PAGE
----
This five-volume collection surveys five decades of Gordon Parks’ photography. It is the most extensive publication to document his legendary career. Widely recognized as the most important and influential African-American photographer of the twentieth century, Parks combined a unique documentary and artistic style with a profound commitment to social justice.
Working first for the Farm Security Administration and later for Life Magazine, he specialized in extended-narrative picture stories on difficult subject matter. Covering crime, poverty, segregation, the politics of race and class, and controversial personalities, Parks became legendary for his ability to meld penetrating insight with a lyrical aesthetic. He was thus able to introduce a broad and diverse public to people, issues and ideas they might otherwise have ignored. Parks was remarkably versatile, traveling the world to photograph news events and fashion, as well as the worlds of art, literature, music, theatre and film. Later in life, he reconceived his vision in fundamentally personal and poetic terms, producing color photographs that were allusive rather than descriptive, symbolic rather than literal.
Parks gave his mother credit for his strength and tenacity, writing, “She had given me ambition and purpose, and set the course I had since traveled.”5 Between 1940 and 1954, he challenged the prevailing depiction of diverse American cities and foreign cultures by producing compositions that showed people’s passion and imagination. The United States was undergoing transformations of many kinds and in many ways, from a segregated society to an integrated one, and with the possibilities of new employment and education as a result of the G.I. Bill, there was hope for all Americans. Europe was rebounding after the devastation caused by the war. Government agencies, the fashion industry, and large corporations recruited photographers to record these changes. Indeed, Standard Oil Company of New Jersey hired Parks for its own project, documenting “the face of America.” Soon international and domestic picture and fashion magazines, such as Life, Look, Vogue, and Ebony, were hiring more and more photographers to cover world and local events with their cameras—the aftermath of the war, civil and human rights struggles, business, lifestyle, and culture.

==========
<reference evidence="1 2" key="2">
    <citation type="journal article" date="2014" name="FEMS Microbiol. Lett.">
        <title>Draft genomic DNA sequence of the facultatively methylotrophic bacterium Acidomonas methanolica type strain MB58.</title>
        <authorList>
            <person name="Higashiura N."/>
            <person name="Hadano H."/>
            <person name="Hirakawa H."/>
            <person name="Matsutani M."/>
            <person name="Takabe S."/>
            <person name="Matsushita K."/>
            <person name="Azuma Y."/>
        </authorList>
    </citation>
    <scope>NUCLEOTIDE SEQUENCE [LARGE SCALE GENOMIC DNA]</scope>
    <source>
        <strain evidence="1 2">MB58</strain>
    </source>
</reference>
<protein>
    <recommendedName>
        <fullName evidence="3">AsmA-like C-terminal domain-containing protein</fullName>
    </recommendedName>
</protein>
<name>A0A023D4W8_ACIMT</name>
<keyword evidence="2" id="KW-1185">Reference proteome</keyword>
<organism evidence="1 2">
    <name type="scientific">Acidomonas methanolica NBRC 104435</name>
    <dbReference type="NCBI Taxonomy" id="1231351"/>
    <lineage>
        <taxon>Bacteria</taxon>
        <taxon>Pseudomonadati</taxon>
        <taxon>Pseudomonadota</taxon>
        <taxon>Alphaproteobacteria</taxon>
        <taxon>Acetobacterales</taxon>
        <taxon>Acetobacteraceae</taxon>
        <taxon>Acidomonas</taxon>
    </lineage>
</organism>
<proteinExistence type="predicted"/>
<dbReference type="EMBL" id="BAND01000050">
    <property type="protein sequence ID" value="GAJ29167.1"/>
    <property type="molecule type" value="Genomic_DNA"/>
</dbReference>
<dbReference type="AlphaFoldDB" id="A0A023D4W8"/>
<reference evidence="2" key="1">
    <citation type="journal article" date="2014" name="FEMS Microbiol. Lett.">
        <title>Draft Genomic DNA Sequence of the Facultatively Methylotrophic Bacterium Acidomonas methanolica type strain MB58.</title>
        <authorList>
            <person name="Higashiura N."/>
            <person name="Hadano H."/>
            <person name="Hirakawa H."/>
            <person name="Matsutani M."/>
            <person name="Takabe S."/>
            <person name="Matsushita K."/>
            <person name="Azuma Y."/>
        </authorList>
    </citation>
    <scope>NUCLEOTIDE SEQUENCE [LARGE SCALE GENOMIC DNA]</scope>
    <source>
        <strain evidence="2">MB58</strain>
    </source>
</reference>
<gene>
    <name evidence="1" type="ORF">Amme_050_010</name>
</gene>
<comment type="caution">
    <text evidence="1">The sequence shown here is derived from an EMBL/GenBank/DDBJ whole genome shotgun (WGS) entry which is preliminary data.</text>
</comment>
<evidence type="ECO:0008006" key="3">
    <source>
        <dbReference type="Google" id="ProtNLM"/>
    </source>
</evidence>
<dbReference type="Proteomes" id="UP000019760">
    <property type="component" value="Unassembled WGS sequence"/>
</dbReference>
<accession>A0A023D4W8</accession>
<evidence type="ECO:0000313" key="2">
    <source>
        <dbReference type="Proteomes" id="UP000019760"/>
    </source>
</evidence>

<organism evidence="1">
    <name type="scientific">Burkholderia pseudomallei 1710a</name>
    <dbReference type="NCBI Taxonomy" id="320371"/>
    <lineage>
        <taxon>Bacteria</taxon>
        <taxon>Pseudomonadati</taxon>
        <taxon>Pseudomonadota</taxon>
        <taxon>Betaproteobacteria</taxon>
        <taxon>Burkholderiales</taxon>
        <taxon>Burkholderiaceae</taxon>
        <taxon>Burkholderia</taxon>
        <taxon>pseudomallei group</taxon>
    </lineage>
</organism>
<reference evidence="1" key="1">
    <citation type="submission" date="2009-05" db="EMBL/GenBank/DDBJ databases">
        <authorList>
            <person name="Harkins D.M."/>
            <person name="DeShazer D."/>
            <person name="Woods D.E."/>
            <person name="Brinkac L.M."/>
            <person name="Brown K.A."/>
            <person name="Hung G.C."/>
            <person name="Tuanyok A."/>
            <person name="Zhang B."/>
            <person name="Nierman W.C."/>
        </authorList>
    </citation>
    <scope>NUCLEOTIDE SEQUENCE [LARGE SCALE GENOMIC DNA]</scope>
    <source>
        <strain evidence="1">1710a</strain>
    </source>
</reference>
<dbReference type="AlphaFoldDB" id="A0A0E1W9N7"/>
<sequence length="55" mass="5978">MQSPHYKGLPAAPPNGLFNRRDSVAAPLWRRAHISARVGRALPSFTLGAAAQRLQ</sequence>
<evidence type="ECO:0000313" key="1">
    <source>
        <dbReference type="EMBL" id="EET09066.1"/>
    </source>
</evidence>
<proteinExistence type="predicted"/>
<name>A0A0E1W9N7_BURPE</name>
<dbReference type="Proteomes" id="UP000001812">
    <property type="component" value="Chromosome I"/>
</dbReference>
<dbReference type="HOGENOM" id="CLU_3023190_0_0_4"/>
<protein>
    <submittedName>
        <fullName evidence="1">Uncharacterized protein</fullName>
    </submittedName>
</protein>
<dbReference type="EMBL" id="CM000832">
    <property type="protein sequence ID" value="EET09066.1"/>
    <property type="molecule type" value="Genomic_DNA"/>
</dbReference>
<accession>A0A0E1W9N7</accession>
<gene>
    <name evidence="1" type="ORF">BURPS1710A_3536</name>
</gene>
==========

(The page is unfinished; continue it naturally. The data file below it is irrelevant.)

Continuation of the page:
Parks took notice after leaving Standard Oil. He began freelancing, publishing his photographs within the pages of these magazines. Of particular interest to him were images of family life, men at work, and portraits of beautiful women. He was also committed to visualizing the stories that fueled the nation’s transformation.
Excerpt from “To One Who Moves With The New Tide,” Gordon Parks: Collected Works (Volume II)